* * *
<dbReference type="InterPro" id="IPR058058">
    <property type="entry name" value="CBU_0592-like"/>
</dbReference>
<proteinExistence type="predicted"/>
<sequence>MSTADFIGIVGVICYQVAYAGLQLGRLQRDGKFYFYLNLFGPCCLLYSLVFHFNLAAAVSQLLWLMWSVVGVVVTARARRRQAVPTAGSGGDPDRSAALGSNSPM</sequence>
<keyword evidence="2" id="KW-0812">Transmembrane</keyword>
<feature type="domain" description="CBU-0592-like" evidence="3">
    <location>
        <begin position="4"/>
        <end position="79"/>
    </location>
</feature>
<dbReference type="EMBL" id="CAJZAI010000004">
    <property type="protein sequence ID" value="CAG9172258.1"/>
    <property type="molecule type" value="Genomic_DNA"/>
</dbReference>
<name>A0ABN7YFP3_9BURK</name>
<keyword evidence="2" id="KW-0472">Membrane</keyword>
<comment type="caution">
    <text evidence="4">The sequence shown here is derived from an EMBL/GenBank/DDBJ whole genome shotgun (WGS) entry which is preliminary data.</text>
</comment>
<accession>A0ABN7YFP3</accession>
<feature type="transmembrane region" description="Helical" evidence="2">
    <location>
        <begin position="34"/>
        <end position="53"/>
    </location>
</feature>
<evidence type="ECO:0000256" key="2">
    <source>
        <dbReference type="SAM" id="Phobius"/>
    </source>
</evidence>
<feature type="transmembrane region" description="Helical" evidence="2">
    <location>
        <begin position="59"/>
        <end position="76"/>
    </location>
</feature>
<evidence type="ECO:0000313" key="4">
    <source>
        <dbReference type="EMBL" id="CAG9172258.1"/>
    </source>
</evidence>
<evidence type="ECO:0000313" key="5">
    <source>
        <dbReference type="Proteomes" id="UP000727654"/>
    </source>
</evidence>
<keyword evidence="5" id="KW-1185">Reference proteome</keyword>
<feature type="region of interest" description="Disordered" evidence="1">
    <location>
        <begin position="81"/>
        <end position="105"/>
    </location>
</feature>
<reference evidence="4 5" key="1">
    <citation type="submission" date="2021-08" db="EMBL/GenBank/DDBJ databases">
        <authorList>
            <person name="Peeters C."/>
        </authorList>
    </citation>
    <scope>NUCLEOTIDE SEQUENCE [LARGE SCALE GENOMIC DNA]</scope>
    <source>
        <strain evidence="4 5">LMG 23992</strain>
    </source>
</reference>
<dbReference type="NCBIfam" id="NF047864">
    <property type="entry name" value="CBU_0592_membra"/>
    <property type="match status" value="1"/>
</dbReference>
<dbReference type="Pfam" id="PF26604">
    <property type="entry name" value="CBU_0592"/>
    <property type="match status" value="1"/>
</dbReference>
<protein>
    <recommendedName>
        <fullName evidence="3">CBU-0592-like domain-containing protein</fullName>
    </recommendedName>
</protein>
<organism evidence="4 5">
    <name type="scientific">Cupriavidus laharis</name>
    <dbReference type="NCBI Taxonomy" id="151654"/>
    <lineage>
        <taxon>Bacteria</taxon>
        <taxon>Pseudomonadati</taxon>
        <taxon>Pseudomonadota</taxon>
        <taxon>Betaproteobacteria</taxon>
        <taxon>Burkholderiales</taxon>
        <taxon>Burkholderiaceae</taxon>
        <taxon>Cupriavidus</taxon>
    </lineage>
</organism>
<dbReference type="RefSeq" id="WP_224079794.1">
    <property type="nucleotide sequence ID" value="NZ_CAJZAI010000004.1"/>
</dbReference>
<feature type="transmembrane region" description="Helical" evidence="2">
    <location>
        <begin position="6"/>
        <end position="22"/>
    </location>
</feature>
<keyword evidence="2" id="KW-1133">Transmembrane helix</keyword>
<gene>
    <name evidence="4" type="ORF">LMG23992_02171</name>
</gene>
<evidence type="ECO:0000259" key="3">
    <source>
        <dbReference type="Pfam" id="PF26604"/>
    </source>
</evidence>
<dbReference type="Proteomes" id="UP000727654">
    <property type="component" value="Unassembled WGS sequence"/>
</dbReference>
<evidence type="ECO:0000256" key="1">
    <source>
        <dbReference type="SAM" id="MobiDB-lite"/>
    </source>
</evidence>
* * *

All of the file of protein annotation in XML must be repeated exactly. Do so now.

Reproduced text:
<dbReference type="InterPro" id="IPR058058">
    <property type="entry name" value="CBU_0592-like"/>
</dbReference>
<proteinExistence type="predicted"/>
<sequence>MSTADFIGIVGVICYQVAYAGLQLGRLQRDGKFYFYLNLFGPCCLLYSLVFHFNLAAAVSQLLWLMWSVVGVVVTARARRRQAVPTAGSGGDPDRSAALGSNSPM</sequence>
<keyword evidence="2" id="KW-0812">Transmembrane</keyword>
<feature type="domain" description="CBU-0592-like" evidence="3">
    <location>
        <begin position="4"/>
        <end position="79"/>
    </location>
</feature>
<dbReference type="EMBL" id="CAJZAI010000004">
    <property type="protein sequence ID" value="CAG9172258.1"/>
    <property type="molecule type" value="Genomic_DNA"/>
</dbReference>
<name>A0ABN7YFP3_9BURK</name>
<keyword evidence="2" id="KW-0472">Membrane</keyword>
<comment type="caution">
    <text evidence="4">The sequence shown here is derived from an EMBL/GenBank/DDBJ whole genome shotgun (WGS) entry which is preliminary data.</text>
</comment>
<accession>A0ABN7YFP3</accession>
<feature type="transmembrane region" description="Helical" evidence="2">
    <location>
        <begin position="34"/>
        <end position="53"/>
    </location>
</feature>
<evidence type="ECO:0000256" key="2">
    <source>
        <dbReference type="SAM" id="Phobius"/>
    </source>
</evidence>
<feature type="transmembrane region" description="Helical" evidence="2">
    <location>
        <begin position="59"/>
        <end position="76"/>
    </location>
</feature>
<evidence type="ECO:0000313" key="4">
    <source>
        <dbReference type="EMBL" id="CAG9172258.1"/>
    </source>
</evidence>
<evidence type="ECO:0000313" key="5">
    <source>
        <dbReference type="Proteomes" id="UP000727654"/>
    </source>
</evidence>
<keyword evidence="5" id="KW-1185">Reference proteome</keyword>
<feature type="region of interest" description="Disordered" evidence="1">
    <location>
        <begin position="81"/>
        <end position="105"/>
    </location>
</feature>
<reference evidence="4 5" key="1">
    <citation type="submission" date="2021-08" db="EMBL/GenBank/DDBJ databases">
        <authorList>
            <person name="Peeters C."/>
        </authorList>
    </citation>
    <scope>NUCLEOTIDE SEQUENCE [LARGE SCALE GENOMIC DNA]</scope>
    <source>
        <strain evidence="4 5">LMG 23992</strain>
    </source>
</reference>
<dbReference type="NCBIfam" id="NF047864">
    <property type="entry name" value="CBU_0592_membra"/>
    <property type="match status" value="1"/>
</dbReference>
<dbReference type="Pfam" id="PF26604">
    <property type="entry name" value="CBU_0592"/>
    <property type="match status" value="1"/>
</dbReference>
<protein>
    <recommendedName>
        <fullName evidence="3">CBU-0592-like domain-containing protein</fullName>
    </recommendedName>
</protein>
<organism evidence="4 5">
    <name type="scientific">Cupriavidus laharis</name>
    <dbReference type="NCBI Taxonomy" id="151654"/>
    <lineage>
        <taxon>Bacteria</taxon>
        <taxon>Pseudomonadati</taxon>
        <taxon>Pseudomonadota</taxon>
        <taxon>Betaproteobacteria</taxon>
        <taxon>Burkholderiales</taxon>
        <taxon>Burkholderiaceae</taxon>
        <taxon>Cupriavidus</taxon>
    </lineage>
</organism>
<dbReference type="RefSeq" id="WP_224079794.1">
    <property type="nucleotide sequence ID" value="NZ_CAJZAI010000004.1"/>
</dbReference>
<feature type="transmembrane region" description="Helical" evidence="2">
    <location>
        <begin position="6"/>
        <end position="22"/>
    </location>
</feature>
<keyword evidence="2" id="KW-1133">Transmembrane helix</keyword>
<gene>
    <name evidence="4" type="ORF">LMG23992_02171</name>
</gene>
<evidence type="ECO:0000259" key="3">
    <source>
        <dbReference type="Pfam" id="PF26604"/>
    </source>
</evidence>
<dbReference type="Proteomes" id="UP000727654">
    <property type="component" value="Unassembled WGS sequence"/>
</dbReference>
<evidence type="ECO:0000256" key="1">
    <source>
        <dbReference type="SAM" id="MobiDB-lite"/>
    </source>
</evidence>